Viral Hepatitis and Liver Disease Website Course

Evaluating Liver Test Abnormalities

Understanding the Pathophysiology of Liver Disease

for Health Care Providers

Chronic Hepatocellular Injury

Abnormal liver test > Hepatocellular pattern > Chronic > Chronic Hepatocellular injury differential


The differential diagnosis of chronic hepatocellular injury is extensive. It is neither economical nor clinically helpful to perform extensive testing. Initial evaluation of chronic hepatocellular injury should be directed at the more common causes. Further investigation can proceed according to the results of the initial evaluation.

Any chronic liver injury may progress to cirrhosis. Therefore, in addition to determining a possible cause of chronic hepatocellular injury, it is essential to assess whether cirrhosis is present.


Initial questions should be directed at determining risk factors for common etiologies of chronic hepatocellular injury:

To investigate chronic viral hepatitis:

History of blood transfusion, intravenous drug use, unsafe sexual practice

To investigate drug-induced liver injury:

Detailed medication history including over-the-counter medication, herbal remedies and health food supplements.

To investigate alcohol-induced liver injury:

Detailed alcohol ingestion history

To investigate non-alcoholic fatty liver disease:

  • Weight history (correlate with abnormalities in liver tests)
  • History of metabolic syndrome (hyperlipidemia, diabetes, hypertension)

To investigate hereditary liver diseases:

Family history of liver disease

In addition to history directed at determining a possible etiology of chronic hepatocellular injury (below), history should include questions directed at determining the presence of cirrhosis (ascites, gastrointestinal hemorrhage, encephalopathy).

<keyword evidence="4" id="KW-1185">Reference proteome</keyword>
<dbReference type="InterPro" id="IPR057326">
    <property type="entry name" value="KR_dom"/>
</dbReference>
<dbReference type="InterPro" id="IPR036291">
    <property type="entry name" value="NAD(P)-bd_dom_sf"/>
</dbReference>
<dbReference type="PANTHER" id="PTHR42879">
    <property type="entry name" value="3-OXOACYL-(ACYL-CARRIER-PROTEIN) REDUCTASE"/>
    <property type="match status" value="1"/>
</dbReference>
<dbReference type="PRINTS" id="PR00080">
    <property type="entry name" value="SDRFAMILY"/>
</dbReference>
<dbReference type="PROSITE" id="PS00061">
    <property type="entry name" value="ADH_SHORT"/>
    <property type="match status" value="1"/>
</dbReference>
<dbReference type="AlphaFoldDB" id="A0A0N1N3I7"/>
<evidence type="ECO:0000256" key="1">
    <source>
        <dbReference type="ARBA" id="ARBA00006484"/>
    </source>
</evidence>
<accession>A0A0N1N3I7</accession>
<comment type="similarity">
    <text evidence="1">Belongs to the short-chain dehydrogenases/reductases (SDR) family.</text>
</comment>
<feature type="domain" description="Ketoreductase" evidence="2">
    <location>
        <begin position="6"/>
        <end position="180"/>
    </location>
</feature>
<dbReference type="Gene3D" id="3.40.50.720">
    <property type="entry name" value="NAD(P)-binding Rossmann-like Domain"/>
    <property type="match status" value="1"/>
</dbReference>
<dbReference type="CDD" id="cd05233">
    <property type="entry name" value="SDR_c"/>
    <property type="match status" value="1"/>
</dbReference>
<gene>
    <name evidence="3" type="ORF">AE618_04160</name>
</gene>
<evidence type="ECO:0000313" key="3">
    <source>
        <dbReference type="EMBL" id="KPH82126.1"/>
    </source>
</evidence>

Physical examination

In general, there are no specific findings for chronic hepatocellular injury. Stigmata of chronic liver disease may be present, such as palmar erythema, vascular spiders and muscle hypotrophy, particularly if cirrhosis is present. Some diseases may have specific findings that are detailed in the disease-specific corresponding sections.

Laboratory Investigation

Initial investigation should be directed at determining common etiologies of chronic hepatocellular injury.

Liver biopsy is rarely used in clinical practice today and non-invasive methodologies are now recommended including:

  • Fib 4, APRI score
  • Proprietary tests i.e. Fibrosure, Fibrotest
  • Elastography for liver stiffness/fibrosis
  • Fibroscan
  • Sheer-wave elastography
  • MR based elastography

To investigate chronic viral hepatitis:

  • Hepatitis B surface antigen (HBsAg)
  • Hepatitis B viral load
  • Hepatitis C PCR Quant or Qual (viral load)

To investigate non-alcoholic liver disease:

  • Fasting lipid profile (cholesterol, HDL, LDL, triglycerides)

To investigate autoimmune hepatitis:

  • Antinuclear antibodies (ANA)
  • Anti-smooth muscle antibodies (ASMA)

To investigate hereditary diseases:

  • Iron, iron saturation (for hemochromatosis)
  • Ceruloplasmin levels (for Wilson's disease)
  • Alpha-1 antitripsin levels and/or SPEP


In addition to laboratory investigations directed at determining a possible etiology of chronic hepatocellular injury, platelets, albumin and prothrombin time/INR should be obtained. The presence of the followings is suggestive of cirrhosis:

  • Thrombocytopenia, hypoalbuminemia, or prolonged prothrombin time/INR